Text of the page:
Two black holes collided and fused when the universe was half the age of what it is today, with one having mass of 85 suns and merged into a single entity of nearly 150 solar masses (mass of the sun). Astronomers have been successful in detecting this event that happened nearly 7 million years ago with the help of gravitational waves. In the field of black hole studies, this marks the most powerful, most distant and most perplexing collision of black holes that has ever been detected. The findings have been published in two papers, one in Physical Review Letter and the other in The Astrophysical Journal Letters, which came out on September 2.
The event was detected in May and named as GW190521. The Laser Interferometer Gravitational Wave Observatory (LIGO) in US and VIRGO observatory near Pisa, Italy jointly worked to detect the massive event.
This “wonderfully unexpected” event, in the words of Ilya Mandel, a theoretical physicist at Monash University, Australia confirms the existence of ‘intermediate mass’ black holes. Theoretically, the existence of the intermediate mass black holes were predicted, which this detection further confirms. The intermediate mass black holes have much more mass than a typical star like that of the sun, but not as massive as the ‘supermassive black holes’ in the centre of the galaxies.
The GW190521 merging event was calculated to have occurred at a distance of 150 billion trillion kilometres from the detection point.
HOW THE EVENT WAS DETECTED WITH THE HELP OF GRAVITATIONAL WAVES?
Gravitational waves were proposed by Albert Einstein a century back, as part of his general theory of relativity, considered to be the most important of all his works. These waves are continuously rippling the universe. When a massive and violent event like that of the collapse of black holes occurs in space, these events create ripples or waves in the space-time fabric covering the entire universe. According to Einstein’s theory, the universe can be imagined like a huge plain cloth. In place of cotton or other threads that make a cloth, the fabric of the universe is made up of the space-time matrix. Some violent and massive events, no matter when it had occurred, creates the waves in the space-time fabric. These are the gravitational waves. The gravitational wave detectors like LIGO and VIRGO detect these waves some of which had occurred billion and trillion of kilometres away and some billion years ago. The travelling waves would at some point cross these detectors, which would then detect the waves.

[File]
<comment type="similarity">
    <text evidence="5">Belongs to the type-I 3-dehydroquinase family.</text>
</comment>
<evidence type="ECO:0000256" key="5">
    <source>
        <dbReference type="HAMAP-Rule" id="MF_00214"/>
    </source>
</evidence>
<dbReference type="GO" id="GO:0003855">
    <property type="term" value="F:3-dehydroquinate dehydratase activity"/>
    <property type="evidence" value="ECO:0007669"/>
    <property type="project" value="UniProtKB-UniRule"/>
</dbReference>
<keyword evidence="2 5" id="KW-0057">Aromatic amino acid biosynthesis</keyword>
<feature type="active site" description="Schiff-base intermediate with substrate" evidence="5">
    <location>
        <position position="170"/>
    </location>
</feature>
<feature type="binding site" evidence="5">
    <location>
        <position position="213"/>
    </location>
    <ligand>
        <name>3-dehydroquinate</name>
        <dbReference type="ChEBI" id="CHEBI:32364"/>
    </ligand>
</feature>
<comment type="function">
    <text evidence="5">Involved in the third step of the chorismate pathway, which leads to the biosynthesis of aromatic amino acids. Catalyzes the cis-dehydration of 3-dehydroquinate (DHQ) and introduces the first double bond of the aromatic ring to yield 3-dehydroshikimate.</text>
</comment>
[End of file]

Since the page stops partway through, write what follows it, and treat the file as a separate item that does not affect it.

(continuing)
The GW190521 event also created such gravitational waves in the space-time fabric of the universe some 7 million years ago and the LIGO-VIRGO detector could detect them. After receiving the signals, too transient for common imagination – almost one tenth of a second, these were then analysed computationally and astronomers came out with the conclusions.
HOW GRAVITATIONAL DETECTORS WORK?
In a gravitational wave detector, a laser beam is split into two paths. The lasers in the separate paths bounce back and forth between mirrors and the two light beams are eventually sent to a photodetector. When a gravitational wave crosses the detector, it disturbs the set up and as a result the travelling laser beam shows slight variation in its length which the photodetector can detect. The theory of gravitational waves says that when such a wave crosses some space it slightly modifies the space by either squeezing or stretching it. This change in space results in the laser beams giving out different lengths.
Although, Einstein had predicted gravitational waves a century back, but, it could be detected practically only in 2015, which also earned the Nobel Prize in Physics in 2017 for the founders of LIGO.
Black holes are formed when stars die, meaning, when stars exhaust their nuclear fuel they undergo explosive core collapse and eventually a black hole is formed. The physics of star estimates that black hole formation with stars of mass between the range of 65 to 120 solar masses is not possible. This is because, dying stars in that mass range will tear themselves apart and will be left with nothing more to form a black hole.
If this estimation is correct, then the 85 solar mass object calculated in the current detection study would contradict. One possibility could be that it was the result of an even earlier event of black hole merging.
Commenting on it, Prof Martin Hendry of Glasgow University, UK was quoted to have said— “We're talking here about a hierarchy of mergers, a possible pathway to make bigger and bigger black holes. So, who knows? This 142-solar-mass black hole may have gone on to have merged with other very massive black holes - as part of a build-up process that goes all the way to those supermassive black holes we think are at the heart of galaxies.” His comments indicate that it has implication for the way the universe has evolved.